Arguably more concerning is the fact that these dropping oil prices indicate a slowing global economy, and that we are potentially already in a deflationary spiral and admit no wit or wisdom to get out. Stock/commodity prices are dropping steadily, while bond returns in the US and even such “spendthrift” nations as France remain historically low. As diesel and gasoline prices follow crude’s down, food prices will drop. Wages are already largely stagnant, so prices of goods will drop as well. People get accustomed to next year’s price being even lower than this year’s, the situation will only worsen. In a stagnant economy people with all the money, the .01 percent, have no reason to invest. I guess you call this a Depression. The only solution is for governments everywhere to spend big time on infrastructure and act “irresponsible” thus driving down the value of their currency, raising inflation, and inspiring the filthy, stinking rich to invest it or lose it.

  • Carol987

    It sure would be nice if there were some really accessible sources of information where facts about energy were regularly posted and updated. For example, I’d like to know how much energy, and what types of energy, are produced and consumed by various countries, for specific industries and consumers, how this is changing over time, and what inputs go into these energy sources and how those costs are changing. For example I keep hearing that China is leading in solar but to what extent, and how exactly are they managing to do this – e.g. is all of this government-owned, do they have any private companies, what costs are involved, etc.

    I’ve been all around the IEA website and it is a disaster, as far as making information easy to find and read. There are lots of flowcharts and pie chart breakdowns by various indicators but they are obviously constructed by, and for, data mining professionals. For the average person these charts are illegible. There are also lots of documents on specific topics (available for a price which seems to start at around $100 each) but even reading the summaries for these documents is not very helpful.

    Anyone know of any good websites devoted to this? Jeff’s blog discussions and his books are really good but obviously he can’t be expected to provide this type of current detailed information on a regular basis or he’d have no time for anything else.

  • JB

    Have we reached Peak Oil de facto?

  • rigpigpetey

    sounds like that day trading isn’t working out,……

  • Doug

    It wasn’t that long ago the talk here (and elsewhere also) was that oil prices would keep going up, up, and up forever and ever because we passed peak oil. Now that it’s dropped to the $80 range, the talk is that it’s going to keep going down, down, down. I heard all of this before in 1998, and we all know what happened after that year. Today I was driving my GASOLINE powered car around a city with a lot of other GASOLINE powered cars, I saw some trucks and buses driving around with DIESEL engines, and got stopped at a level crossing while a train, pulled by 2 DIESEL locomotives went by. I also saw many planes flying over, fueled by JET FUEL or AVGAS. Thanks for reminding me, my GASOLINE fueled car will need an OIL change soon. Yup, I’m getting ulcers and having trouble sleeping worrying about the future of oil. Relax, it’s probably a temporary drop. Better yet scoop up some energy company shares while they’re still on sale.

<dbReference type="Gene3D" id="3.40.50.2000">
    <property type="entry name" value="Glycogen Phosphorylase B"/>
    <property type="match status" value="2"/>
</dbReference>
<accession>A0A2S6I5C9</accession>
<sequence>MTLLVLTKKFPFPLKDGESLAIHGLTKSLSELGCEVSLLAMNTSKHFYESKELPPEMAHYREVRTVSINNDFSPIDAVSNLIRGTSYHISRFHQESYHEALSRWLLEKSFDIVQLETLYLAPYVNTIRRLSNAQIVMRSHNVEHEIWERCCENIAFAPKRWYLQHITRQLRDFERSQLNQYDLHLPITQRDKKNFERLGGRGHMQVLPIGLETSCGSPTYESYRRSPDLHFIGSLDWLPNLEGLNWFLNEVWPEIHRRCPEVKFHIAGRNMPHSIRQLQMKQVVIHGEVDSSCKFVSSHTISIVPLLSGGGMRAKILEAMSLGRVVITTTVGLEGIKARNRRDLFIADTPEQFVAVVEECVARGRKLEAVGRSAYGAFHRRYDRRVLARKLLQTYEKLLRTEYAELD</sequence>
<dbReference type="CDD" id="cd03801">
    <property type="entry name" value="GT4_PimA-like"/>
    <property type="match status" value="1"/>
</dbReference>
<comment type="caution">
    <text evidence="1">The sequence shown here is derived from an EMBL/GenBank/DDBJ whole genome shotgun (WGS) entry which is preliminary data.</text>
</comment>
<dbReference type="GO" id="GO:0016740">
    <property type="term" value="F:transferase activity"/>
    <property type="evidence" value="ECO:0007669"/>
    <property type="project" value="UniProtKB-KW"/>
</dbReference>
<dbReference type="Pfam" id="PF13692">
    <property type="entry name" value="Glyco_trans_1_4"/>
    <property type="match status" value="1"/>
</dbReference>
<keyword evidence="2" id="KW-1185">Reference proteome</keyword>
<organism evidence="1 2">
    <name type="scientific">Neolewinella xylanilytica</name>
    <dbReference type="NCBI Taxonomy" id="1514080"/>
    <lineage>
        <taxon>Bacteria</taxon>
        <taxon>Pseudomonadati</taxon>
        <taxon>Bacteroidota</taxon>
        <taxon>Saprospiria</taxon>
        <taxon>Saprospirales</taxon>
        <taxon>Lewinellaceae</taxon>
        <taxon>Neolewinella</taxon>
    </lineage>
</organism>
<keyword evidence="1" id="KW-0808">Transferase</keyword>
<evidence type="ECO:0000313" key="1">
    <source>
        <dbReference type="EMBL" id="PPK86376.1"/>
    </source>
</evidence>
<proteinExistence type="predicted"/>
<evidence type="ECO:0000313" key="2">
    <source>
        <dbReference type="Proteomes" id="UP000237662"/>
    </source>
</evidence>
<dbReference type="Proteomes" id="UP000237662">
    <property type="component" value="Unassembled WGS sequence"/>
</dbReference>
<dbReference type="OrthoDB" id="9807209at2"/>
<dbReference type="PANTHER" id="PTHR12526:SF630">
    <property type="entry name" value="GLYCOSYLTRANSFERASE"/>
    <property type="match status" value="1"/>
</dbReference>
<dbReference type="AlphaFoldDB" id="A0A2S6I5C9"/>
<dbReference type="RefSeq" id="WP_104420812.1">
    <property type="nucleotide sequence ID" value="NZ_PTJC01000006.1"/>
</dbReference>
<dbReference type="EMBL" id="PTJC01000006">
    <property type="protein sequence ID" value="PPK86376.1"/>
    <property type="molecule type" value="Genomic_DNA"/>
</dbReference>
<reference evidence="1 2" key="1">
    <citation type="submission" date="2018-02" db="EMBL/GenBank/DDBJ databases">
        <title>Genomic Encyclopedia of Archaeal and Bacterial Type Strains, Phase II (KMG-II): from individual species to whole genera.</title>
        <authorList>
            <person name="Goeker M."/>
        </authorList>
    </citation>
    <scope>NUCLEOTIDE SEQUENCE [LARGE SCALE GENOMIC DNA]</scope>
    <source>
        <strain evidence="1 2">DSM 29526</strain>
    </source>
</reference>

• political ranger

    The Oil Drum used to be the go to place for that kind of data Carol. But they shut down a year ago. If you go to their website they have left links to the authors and editors. Also about 10 years of reading for you in the archive.
    One final thing; none of this data is ‘easy’ or particularly ‘accessible’ in the sense that you just read it and now you have it. You are going to have to be prepared to take notes, cross check and use some logic and likely arithmetic. A lot of work but then you’ll have information that is real and factual, a rare commodity in the petro world.

  • Carol987

    thanks ranger – I reviewed several of the archive articles at TOD, definitely very interesting and well written but actual data is not consistently presented in a way that makes sense to the average person. TOD also has a lot of the IEA Sankey diagrams which aren’t exactly what I’m looking for either. I don’t have a problem with reading and researching but when granular data is rolled up into categories that don’t match the criteria I want to know about, it’s impossible to use – you can’t unroll data roll ups. Example: sometimes they talk about Canada as a separate entity and in the Sankeys they group data by “The Americas” whatever that is. It’s maybe one reason why people are so easily misled into climate change denial when there don’t seem to be any definitive and reliable sources of data that are open to the public where information is presented in various different ways that most ordinary people are interested in.